Monday Musings on Australian Literature: Writers’ retreats

Eleanor Dark, c. 1945

Eleanor Dark, c1945, by Max Dupain (Presumed Public Domain, from State Library of New South Wales, via Wikipedia)

The last Monday Musings in June was on Christina Stead‘s house and the current owners’ plans to modify it in a way that would spoil some of its heritage significance. The commentary on the post included discussion of how writers’ homes can be used. One rather apposite way is as writers’ retreats.

We have a few in Australia:

  • Eleanor Dark‘s Varuna in the Blue Mountains west of Sydney. Varuna was the home of Australian novelist Eleanor Dark and her husband Eric, and was given to the Eleanor Dark Foundation in 1989 by their son. Varuna’s website describes the retreat as “an environment totally dedicated to writing and offers writers ideal conditions in which to concentrate on their work. The success of Varuna absolutely depends on writers respecting the needs of their fellow guests – hence a few routines & conditions of stay.” This is clearly a serious place! The site also tells us that the retreat’s library has been catalogued onto LibraryThing. It might be an old house but it certainly seems up to date in using modern technology to support its services. Writers like Kate Holden, Toni Jordan and Cate Kennedy have all used the retreat – and recommend it.
  • Katharine Susannah Prichard Writers’ Centre in the hills around Perth, Western Australia. Established in 1985, it is located in Prichard’s home and is explicit about its twofold purpose: “Encouraging writing related activities in the Perth Hills whilst preserving the heritage value of the former home of leading Australian writer”.  The KSP website advertises that “the ambience of the Centre is excellent for creativity and inspiration. 20-60,000 words are frequently achieved by our Writers in Residence in a four week stay, in between enjoying the interaction with local writers”. I love the promise of productivity there!
  • Olvar Wood Writers Retreat, at Eudlo in the hinterland of Queensland’s Sunshine Coast. Having been established in 2008, it is the newest of the of the writers’ retreats and “sort of” meets the topic of this post. The Retreat was established by two Queensland writers, Nike Bourke and Inga Simpson, who bought a property with the purpose creating “an ethical, environmentally sustainable writers’ retreat”. It is their current home and a retreat: “Run by writers, for writers” is their catchphrase. For those who haven’t heard of them (like me, for example), Nike Bourke has a few books under her belt including The bone flute, her debut novel which won a Queensland Premier’s Literary Award in 2000, and Inga Simpson won a Scarlet Stiletto award for her short story, “Operation Bluewater”.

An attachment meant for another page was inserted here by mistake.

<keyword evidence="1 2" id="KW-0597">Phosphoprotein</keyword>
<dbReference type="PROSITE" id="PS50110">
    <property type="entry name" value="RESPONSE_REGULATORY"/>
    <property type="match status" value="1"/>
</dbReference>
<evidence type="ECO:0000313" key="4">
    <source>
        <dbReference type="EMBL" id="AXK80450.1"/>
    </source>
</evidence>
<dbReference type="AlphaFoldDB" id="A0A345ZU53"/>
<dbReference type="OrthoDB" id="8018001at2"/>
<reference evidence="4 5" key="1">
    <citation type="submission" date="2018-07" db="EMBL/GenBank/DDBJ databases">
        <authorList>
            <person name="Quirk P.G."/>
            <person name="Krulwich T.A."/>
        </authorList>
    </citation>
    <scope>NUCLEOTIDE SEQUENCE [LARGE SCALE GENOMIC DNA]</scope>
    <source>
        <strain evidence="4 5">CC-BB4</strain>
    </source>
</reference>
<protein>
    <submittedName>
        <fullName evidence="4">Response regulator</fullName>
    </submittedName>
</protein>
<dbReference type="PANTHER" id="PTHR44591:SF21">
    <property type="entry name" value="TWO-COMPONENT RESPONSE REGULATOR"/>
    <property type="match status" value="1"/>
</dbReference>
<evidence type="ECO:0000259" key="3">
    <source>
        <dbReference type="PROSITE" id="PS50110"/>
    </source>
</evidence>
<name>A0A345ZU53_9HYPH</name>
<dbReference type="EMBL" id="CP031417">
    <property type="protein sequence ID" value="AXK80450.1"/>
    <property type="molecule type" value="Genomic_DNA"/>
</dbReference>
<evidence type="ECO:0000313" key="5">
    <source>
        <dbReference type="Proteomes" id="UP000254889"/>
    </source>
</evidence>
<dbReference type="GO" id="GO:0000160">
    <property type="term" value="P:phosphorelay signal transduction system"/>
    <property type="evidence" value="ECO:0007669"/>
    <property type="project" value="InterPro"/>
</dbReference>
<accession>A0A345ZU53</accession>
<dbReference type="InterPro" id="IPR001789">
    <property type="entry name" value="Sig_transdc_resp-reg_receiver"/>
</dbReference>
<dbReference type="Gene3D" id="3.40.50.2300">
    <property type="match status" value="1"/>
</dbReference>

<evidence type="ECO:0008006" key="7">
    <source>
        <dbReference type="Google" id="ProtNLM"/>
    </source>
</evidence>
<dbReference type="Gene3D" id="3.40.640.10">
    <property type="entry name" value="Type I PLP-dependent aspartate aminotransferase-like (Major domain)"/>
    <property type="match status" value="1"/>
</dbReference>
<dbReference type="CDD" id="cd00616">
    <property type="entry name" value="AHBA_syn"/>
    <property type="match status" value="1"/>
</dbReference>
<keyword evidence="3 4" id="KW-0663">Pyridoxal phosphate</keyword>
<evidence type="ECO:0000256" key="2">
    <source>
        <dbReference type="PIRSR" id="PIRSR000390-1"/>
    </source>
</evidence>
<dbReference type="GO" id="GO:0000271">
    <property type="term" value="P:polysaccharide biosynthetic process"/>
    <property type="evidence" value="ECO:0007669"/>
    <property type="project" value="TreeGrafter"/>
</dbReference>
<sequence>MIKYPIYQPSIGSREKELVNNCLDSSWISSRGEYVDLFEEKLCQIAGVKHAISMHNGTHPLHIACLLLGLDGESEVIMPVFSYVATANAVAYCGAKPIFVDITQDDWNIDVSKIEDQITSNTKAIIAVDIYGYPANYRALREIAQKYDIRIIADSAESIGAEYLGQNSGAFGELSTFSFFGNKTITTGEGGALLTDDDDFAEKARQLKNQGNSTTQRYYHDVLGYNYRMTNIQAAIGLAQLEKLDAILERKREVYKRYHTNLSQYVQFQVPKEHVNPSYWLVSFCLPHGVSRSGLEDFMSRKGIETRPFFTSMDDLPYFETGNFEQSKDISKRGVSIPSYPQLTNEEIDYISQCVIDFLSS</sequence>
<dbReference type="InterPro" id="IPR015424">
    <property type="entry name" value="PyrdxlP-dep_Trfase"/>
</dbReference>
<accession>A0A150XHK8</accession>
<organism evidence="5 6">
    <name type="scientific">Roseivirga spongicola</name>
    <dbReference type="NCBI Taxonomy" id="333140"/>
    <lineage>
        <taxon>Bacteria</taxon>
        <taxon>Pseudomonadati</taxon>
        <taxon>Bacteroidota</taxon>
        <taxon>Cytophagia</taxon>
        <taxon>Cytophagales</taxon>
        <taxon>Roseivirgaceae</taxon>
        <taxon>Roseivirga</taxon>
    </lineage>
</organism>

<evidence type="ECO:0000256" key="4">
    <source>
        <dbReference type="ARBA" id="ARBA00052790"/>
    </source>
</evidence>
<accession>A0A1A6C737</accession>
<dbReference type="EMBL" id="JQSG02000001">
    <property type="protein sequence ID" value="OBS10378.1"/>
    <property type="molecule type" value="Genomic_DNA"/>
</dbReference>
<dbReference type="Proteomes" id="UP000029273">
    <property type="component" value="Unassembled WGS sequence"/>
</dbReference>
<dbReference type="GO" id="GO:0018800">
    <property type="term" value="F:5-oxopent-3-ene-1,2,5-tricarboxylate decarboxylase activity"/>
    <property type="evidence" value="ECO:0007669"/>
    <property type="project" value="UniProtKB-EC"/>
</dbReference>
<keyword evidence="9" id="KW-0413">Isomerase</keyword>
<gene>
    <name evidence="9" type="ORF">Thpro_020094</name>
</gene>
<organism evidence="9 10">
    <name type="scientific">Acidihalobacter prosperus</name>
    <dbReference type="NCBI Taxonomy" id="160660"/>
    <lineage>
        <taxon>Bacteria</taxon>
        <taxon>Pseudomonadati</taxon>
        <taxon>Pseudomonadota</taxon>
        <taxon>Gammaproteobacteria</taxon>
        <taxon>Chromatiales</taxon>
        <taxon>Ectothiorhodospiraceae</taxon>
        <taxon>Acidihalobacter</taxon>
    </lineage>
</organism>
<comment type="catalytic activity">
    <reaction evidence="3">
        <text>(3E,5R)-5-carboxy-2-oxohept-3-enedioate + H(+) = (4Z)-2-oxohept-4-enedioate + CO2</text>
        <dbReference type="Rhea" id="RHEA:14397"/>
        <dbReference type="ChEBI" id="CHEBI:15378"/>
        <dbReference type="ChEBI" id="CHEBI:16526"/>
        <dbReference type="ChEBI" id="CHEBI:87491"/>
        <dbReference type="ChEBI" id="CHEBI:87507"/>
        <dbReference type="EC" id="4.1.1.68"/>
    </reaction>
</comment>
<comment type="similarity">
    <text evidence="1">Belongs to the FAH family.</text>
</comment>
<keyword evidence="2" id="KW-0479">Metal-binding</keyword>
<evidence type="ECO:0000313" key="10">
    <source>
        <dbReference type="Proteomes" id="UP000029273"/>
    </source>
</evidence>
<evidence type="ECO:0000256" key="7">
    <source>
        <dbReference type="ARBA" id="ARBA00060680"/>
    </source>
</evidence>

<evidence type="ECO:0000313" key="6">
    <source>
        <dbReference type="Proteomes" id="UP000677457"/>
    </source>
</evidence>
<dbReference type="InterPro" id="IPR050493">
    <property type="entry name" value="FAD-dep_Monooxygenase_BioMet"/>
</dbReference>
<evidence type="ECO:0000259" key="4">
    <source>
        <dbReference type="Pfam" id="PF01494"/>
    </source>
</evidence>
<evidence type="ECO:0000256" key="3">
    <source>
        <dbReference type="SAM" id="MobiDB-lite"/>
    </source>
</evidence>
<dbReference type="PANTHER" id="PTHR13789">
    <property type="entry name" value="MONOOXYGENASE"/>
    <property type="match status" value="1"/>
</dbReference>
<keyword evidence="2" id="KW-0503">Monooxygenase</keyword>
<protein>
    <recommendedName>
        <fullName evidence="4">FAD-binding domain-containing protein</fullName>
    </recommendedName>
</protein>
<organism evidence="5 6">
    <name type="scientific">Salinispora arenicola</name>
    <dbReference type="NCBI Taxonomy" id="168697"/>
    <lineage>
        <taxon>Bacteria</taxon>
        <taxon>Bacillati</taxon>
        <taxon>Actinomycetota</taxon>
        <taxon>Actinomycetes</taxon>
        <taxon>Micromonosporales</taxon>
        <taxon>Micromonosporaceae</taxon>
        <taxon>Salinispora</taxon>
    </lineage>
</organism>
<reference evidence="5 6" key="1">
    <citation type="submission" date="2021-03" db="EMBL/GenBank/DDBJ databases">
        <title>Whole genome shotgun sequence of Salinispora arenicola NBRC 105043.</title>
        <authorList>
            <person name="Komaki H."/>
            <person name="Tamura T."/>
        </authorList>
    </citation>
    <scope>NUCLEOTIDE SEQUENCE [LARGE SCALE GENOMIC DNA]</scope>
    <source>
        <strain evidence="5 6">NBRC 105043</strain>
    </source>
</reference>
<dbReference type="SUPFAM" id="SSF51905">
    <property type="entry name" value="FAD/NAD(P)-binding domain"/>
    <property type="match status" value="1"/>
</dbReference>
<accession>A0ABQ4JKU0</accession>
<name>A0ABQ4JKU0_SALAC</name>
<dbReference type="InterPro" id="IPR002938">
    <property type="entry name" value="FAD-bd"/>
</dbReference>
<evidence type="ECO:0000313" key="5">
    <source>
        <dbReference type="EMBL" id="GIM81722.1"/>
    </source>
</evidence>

All three retreats offer more than retreat opportunities for writers and would-be writers. They run all sorts of seminars and workshops (such as writing in specific genres/styles such as memoir, crime, short stories, screenwriting); they offer prizes; they run events such as literary dinners and author talks; they offer fellowships; and they provide practical services such as critiquing and manuscript development. I wonder if they run courses for litbloggers? I’d be there in a flash.

I suppose writers’ retreats aren’t for everyone, but if you were of mind to go, how much more inspiring would it be to be in the home of a writer. I’d love to hear about other writers’ retreats you’ve come across, particularly if they are run from writers’ homes.

8 thoughts on “Monday Musings on Australian Literature: Writers’ retreats

  1. I really do love the idea of using a writer’s home as a writers’ retreat. Forgive me for my failing memory, but have you mentioned John Marsden in this capacity before? I remember how much I longed to go as a kid!

    • Oh good one Hannah … his might be more writing courses than retreats, and it’s also a school, but it’s a great one in terms of writers offering opportunities for other writers, particularly in his case, children.

    • Thanks for sharing this Lisa — not one of the writer’s home ones but a lovely offering by a significant person in Victorian politics clearly putting her money where her mouth was (is) … and it’s for people across the arts which is a nice twist on the theme too.

  2. I find the Olvar Wood’s web-pages really attractive and delicate. If English was my mother tongue, and if i didn’t live on the other side of the globe …, I would definitively have applied for a place on the course they are giving in Nature Writing!

    • Welcome Sigrun … Must say that the Nature Writing one attracted my attention too. Teh Sunshine Coast was my childhood holiday stamping ground. I’d love to go back and check it all out, and look at Olvar Woods at the same time.

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